The National Biodiesel Board (NBB) expressed support Tuesday for the Environmental Protection Agency's proposed 2012-2013 volume requirements for renewable fuels.
The proposal calls for increasing the biomass-based diesel program from 800 million gallons in 2011 to 1 billion gallons in 2012 and almost 1.3 billion gallons in 2013. (Biodiesel makes up nearly all U.S. biomass-based diesel production.) Because it qualifies as an advanced biofuel, biodiesel is also eligible to exceed the biomass-based diesel targets and help meet general advanced biofuels requirements under the program.
"This proposal represents a careful and responsible approach to growth that is consistent with the resources that we know are available for sustainably producing biodiesel," NBB CEO Joe Jobe said. "As America's first advanced biofuel being produced on a commercial scale nationwide, we have done extensive research to assess the various feedstocks that are used to make biodiesel, including agricultural oils, recycled cooking oil, animal fats, algae and camelina. We are confident we can meet these targets and we anticipate that we will likely exceed them. In doing so, we will continue to improve the environment, create jobs, and reduce the nation's dangerous reliance on foreign oil."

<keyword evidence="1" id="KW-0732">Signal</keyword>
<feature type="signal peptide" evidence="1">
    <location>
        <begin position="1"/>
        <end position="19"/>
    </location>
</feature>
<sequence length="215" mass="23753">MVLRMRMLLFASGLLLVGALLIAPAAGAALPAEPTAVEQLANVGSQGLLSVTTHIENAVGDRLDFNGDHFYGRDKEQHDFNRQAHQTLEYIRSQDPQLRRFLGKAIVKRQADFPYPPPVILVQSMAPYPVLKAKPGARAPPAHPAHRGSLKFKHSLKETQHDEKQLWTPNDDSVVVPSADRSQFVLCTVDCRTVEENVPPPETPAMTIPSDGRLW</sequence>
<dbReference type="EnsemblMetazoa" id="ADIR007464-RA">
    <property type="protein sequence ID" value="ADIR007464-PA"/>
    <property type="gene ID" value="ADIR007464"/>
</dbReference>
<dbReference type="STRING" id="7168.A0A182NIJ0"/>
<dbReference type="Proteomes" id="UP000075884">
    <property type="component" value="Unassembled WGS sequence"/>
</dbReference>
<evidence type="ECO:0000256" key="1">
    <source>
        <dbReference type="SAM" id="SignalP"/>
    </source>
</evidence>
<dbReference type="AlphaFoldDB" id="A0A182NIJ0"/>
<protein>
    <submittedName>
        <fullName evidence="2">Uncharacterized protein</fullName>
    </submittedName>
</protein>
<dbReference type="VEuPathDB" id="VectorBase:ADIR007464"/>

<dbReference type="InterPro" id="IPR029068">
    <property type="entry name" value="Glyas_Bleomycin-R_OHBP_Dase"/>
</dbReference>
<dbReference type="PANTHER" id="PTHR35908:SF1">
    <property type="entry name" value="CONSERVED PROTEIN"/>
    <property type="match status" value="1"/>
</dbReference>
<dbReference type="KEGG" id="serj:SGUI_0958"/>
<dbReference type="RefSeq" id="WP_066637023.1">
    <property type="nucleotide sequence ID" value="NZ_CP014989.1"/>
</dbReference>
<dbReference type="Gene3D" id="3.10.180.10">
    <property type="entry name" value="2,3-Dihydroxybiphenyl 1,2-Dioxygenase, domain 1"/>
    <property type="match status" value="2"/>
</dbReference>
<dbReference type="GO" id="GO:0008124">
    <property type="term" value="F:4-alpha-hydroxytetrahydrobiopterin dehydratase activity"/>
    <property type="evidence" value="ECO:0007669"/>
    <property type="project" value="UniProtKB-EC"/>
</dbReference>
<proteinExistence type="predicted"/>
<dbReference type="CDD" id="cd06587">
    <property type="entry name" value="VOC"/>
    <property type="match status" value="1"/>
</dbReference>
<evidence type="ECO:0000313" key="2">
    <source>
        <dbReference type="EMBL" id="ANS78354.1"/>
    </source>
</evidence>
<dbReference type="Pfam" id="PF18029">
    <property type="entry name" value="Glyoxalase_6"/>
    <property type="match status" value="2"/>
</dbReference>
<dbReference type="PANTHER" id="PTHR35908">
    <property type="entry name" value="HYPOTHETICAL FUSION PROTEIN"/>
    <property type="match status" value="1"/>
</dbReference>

Biodiesel is a renewable, clean-burning diesel replacement that is reducing U.S. dependence on foreign petroleum, creating green jobs and improving our environment. Made from an increasingly diverse mix of feedstocks, it is the only commercial-scale fuel used across the U.S. to meet the EPA's definition as an advanced biofuel. Its production, distribution and use will support more than 31,000 U.S. jobs in 2011 and replace nearly 1 billion gallons of imported petroleum diesel. Biodiesel is used in existing diesel engines and meets strict specifications of ASTM D6751.